Nick Ferrari confronts Michael Gove over school closure U-turn

5 January 2021, 08:40

By Fiona Jones

This is the moment Nick Ferrari challenged Cabinet minister Michael Gove after the Government said it was "perfectly safe" to send children to school and then hours later it was announced schools will close until at least mid-February.

The Prime Minister made the announcement in an address to the nation on Monday evening amid concerns the NHS risks being overwhelmed.

This is a rapid backtrack from their previous message; in December some London boroughs faced legal action from Education Secretary Gavin Williamson after advising their local schools to close.

Mr Gove responded: "One of the things that we have wanted to do throughout the pandemic is do everything possible to keep schools open, but yesterday the four chief medical officers of the UK made a judgement that we have to move towards level five, the highest level of warning.

"So reluctantly, with a heavy heart and on the basis of the evidence, we felt that we had to go further in the restrictions than had already been announced and close primary schools."

Nick asked why children were ever allowed to go school in the first place when the relevant advice could have been sought on Sunday.

Mr Gove responded that there were already a number of primary and secondary schools that had had their openings delayed in high risk areas: "We wanted to do all that we could to make sure children can get access to education because we know that the best place for children to be in order to be taught and to learn is the classroom.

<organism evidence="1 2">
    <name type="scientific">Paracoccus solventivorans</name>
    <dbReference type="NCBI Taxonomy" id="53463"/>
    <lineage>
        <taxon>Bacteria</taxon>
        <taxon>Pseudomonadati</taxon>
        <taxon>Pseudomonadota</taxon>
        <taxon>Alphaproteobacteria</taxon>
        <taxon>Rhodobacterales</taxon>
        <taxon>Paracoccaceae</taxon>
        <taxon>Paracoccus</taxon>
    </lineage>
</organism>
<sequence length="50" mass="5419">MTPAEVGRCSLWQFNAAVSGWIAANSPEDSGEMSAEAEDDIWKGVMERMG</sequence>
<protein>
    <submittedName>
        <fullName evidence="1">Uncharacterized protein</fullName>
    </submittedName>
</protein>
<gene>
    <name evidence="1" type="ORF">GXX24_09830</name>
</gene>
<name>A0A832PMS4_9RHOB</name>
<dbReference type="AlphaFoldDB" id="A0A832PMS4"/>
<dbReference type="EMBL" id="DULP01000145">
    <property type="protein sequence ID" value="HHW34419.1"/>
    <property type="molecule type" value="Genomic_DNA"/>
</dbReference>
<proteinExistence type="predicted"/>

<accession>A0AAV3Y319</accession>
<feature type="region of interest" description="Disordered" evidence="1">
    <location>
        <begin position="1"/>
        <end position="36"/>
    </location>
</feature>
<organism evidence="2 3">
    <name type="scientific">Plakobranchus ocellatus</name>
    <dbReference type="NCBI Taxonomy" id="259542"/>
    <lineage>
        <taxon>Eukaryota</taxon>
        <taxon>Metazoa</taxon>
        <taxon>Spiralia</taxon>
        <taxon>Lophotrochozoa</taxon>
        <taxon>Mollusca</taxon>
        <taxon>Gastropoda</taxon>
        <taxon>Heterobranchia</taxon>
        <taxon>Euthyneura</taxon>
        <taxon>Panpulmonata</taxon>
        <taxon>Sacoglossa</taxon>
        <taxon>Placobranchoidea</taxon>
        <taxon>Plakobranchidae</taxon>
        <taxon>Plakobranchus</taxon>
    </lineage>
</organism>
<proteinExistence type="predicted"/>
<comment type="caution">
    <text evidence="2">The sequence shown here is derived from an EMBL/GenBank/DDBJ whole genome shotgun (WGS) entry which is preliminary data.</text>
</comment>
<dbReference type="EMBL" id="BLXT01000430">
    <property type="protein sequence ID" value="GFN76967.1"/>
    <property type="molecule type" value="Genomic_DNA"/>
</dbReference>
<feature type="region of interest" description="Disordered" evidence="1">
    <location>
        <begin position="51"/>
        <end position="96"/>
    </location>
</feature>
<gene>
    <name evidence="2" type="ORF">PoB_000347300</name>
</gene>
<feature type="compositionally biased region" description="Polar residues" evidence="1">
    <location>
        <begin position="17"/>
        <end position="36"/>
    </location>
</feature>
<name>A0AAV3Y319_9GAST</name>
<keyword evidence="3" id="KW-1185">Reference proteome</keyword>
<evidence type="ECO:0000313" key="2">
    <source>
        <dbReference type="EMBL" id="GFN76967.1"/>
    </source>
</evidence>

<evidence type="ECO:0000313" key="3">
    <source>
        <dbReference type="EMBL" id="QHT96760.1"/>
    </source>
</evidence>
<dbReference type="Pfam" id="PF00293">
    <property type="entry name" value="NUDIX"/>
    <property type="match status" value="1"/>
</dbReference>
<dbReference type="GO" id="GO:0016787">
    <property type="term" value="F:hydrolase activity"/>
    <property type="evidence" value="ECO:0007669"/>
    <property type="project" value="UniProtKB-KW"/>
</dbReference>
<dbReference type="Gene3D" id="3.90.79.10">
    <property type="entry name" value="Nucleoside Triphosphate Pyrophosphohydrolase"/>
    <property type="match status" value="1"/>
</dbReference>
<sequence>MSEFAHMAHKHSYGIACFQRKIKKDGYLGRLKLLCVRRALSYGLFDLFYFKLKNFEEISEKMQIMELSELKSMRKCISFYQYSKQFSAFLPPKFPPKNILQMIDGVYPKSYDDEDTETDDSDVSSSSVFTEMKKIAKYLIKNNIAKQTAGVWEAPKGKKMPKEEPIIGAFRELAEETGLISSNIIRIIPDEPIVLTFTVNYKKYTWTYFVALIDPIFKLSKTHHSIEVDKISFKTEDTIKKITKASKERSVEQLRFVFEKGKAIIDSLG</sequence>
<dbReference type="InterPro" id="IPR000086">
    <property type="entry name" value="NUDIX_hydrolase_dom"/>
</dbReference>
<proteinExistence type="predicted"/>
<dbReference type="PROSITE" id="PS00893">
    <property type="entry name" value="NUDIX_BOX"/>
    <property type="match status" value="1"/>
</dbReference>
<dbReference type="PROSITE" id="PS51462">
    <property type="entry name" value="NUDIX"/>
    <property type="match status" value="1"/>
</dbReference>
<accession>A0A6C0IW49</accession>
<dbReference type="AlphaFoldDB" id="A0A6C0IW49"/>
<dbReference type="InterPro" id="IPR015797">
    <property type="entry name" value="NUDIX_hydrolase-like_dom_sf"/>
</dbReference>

"It was the very last resort."

Nick asked Mr Gove how supportive he was personally of the Government's initial approach to allow children back to school.

"I think it's right that children wherever possible should be in school but again, faced with the clear evidence the chief medical officers presented to us, we were left with no option," Mr Gove said.

There had been a suggestion that in a Cabinet meeting Mr Gove and health secretary Matt Hancock had advised against opening schools yet the Prime Minister sided with Gavin Williamson - Nick asked how true this was.

"We judged collectively together that it was right to close schools in London and elsewhere but seek to keep schools open in other parts of the country," Mr Gove said, reiterating that when the scientific evidence was presented yesterday, they "reluctantly" came to the opposite decision.

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